A small, vacant lot in the city of Juneau is at the center of a dispute between the state of Alaska and the US Department of the Interior. It is the latest development in a years-long effort by the Central Council of the Tlingit and Haida Indian Tribes of Alaska to protect traditional lands.
Last week, Tlingit and Haida President Chali Ish Richard Peterson signed an agreement To place a small parcel of land in a federal trust. land in trust makes the tribe eligible for certain federal programs and services, including certain tax credits and exemptions. This could essentially create Indian Country – a small place where tribal law would apply, to the exclusion of many state and local laws.
piece of land held in trust less than 800 sq ft, Near the corner of Capitol Avenue and Village Street. But Peterson said it’s about more than just land. This is a historic decision about tribal sovereignty and self-determination.
“These lands were taken illegally and illegally for years,” he said. “We have tried legally and legally to get them back and try to save them forever.”
Four more applications are pending with the Central Council. If the Department of the Interior approves them, a total of 3.5 acres of land owned by the tribe would be put into the trust. Peterson said there are no immediate plans to change how the land or buildings are used, but one goal is to ensure the tribe can use the part of town known as Juneau Indian Village as its headquarters. Could
Now, the state of Alaska is challenging the Interior Department’s ruling on the first part, saying it “undermines key terms” of the Alaska Native Claims Settlement Act by creating the reservation. The act established Alaska Native corporations instead of a reservation system.
“It could call into question the laws that apply when passing through the same city block,” said Alaska’s Attorney General Treug Taylor. in a statement,
In its lawsuit, the state argues that placing this land in trust “jeopardizes the state’s rights to tax and enforce land use, natural resource management, environmental and public safety regulations on that trust land.”
Land held in trust may be exempt from most state and local taxation and regulations, and it may give the tribe legal jurisdiction over that land beyond the land owner’s rights.
In 2006 the Akiachak Native Community and other tribes sued the Department of the Interior, seeking review of a policy that prevented Alaska Native tribes from putting land into the trust. Alaska State appealed that decision, but the challenge was dismissed. Then, under the Obama administration, land-in-trust rules were modified to allow Alaska Native tribes to submit applications for the first time since 1980.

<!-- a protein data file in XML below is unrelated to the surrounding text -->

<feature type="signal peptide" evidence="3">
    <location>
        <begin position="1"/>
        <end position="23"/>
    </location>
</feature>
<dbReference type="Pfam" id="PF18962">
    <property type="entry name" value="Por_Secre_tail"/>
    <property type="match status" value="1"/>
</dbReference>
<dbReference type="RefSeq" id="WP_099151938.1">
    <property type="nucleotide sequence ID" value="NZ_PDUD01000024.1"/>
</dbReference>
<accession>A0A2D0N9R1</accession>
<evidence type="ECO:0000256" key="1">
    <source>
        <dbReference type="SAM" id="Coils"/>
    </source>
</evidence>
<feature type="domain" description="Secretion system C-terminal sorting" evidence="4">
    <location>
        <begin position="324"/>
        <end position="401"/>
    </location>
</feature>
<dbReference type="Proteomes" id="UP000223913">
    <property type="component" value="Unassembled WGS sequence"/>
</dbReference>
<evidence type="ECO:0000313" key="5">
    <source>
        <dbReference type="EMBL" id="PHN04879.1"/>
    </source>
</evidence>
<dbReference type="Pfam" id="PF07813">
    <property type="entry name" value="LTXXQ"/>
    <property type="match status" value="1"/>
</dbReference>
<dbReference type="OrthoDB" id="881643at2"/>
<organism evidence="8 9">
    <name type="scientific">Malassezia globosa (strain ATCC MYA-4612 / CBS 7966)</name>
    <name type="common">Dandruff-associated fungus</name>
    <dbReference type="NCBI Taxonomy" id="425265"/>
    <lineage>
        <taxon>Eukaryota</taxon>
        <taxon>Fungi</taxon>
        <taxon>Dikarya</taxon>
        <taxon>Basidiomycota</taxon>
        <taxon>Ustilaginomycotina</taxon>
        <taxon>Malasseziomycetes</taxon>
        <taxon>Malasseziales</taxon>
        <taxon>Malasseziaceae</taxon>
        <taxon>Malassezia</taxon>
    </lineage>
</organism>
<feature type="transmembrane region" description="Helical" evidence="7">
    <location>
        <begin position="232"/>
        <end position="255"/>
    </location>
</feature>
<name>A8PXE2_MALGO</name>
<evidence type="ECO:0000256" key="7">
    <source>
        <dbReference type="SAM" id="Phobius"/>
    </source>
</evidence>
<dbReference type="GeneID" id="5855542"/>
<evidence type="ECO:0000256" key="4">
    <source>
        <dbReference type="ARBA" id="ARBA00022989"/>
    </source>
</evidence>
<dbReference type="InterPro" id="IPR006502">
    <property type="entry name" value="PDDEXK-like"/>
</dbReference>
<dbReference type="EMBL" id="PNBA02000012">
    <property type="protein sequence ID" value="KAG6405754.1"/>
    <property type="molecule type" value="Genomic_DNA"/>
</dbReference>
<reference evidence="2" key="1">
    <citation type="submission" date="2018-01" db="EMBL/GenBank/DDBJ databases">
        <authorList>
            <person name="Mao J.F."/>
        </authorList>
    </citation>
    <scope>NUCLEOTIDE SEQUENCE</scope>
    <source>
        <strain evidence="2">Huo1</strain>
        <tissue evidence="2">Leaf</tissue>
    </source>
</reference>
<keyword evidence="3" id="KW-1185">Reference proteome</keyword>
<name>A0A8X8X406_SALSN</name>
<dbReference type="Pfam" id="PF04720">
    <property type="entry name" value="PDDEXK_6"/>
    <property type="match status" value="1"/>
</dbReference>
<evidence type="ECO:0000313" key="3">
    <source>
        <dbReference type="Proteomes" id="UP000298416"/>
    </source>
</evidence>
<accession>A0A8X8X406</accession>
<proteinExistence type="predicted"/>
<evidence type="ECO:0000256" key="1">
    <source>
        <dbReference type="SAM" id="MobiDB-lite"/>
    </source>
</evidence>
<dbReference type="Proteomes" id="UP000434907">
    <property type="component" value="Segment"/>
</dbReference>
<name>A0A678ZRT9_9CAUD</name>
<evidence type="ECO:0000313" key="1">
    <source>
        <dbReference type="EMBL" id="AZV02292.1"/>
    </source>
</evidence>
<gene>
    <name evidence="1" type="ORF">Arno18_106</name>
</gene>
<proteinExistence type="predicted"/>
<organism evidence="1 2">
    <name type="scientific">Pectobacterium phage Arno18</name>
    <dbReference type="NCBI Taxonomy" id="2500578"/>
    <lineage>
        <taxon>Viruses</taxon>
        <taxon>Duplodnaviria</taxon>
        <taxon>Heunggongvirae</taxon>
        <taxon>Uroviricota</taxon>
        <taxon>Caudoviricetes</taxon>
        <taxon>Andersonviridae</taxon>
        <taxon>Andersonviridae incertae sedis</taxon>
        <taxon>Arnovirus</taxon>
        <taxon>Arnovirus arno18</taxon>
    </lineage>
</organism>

In 2017, the Craig Tribal Association became the first Alaskan tribe to be recognized for such application.
Then, under the Trump administration, the Department of the Interior withdrew the amendment. but the department issued a new attorney’s opinion Late last year that allowed the land to be put back into trust for Alaska Native tribes.
Peterson said that having Indian country in Alaska opens up opportunities for new federal funding in the form of tribal economic development bonds. They can only be spent at facilities within the reservation, largely excluding Alaska Native tribes from the program. He said that the state has an opportunity to cooperate with the tribals and move forward.
“The state is not infringing on our sovereignty,” he said. “There are innumerable states in the confederacy which flourish and prosper along with their tribes.”
Peterson said the state’s lawsuit is forging a relationship between the tribes and the state.
“It jeopardizes all applications for all tribes’ trusts for future lands — not just in Juneau, not just in an urban center, but all rural applications,” he said.
The Department of the Interior also has pending applications from the Ninilchik Traditional Council and the Native Village of Fort Yukon.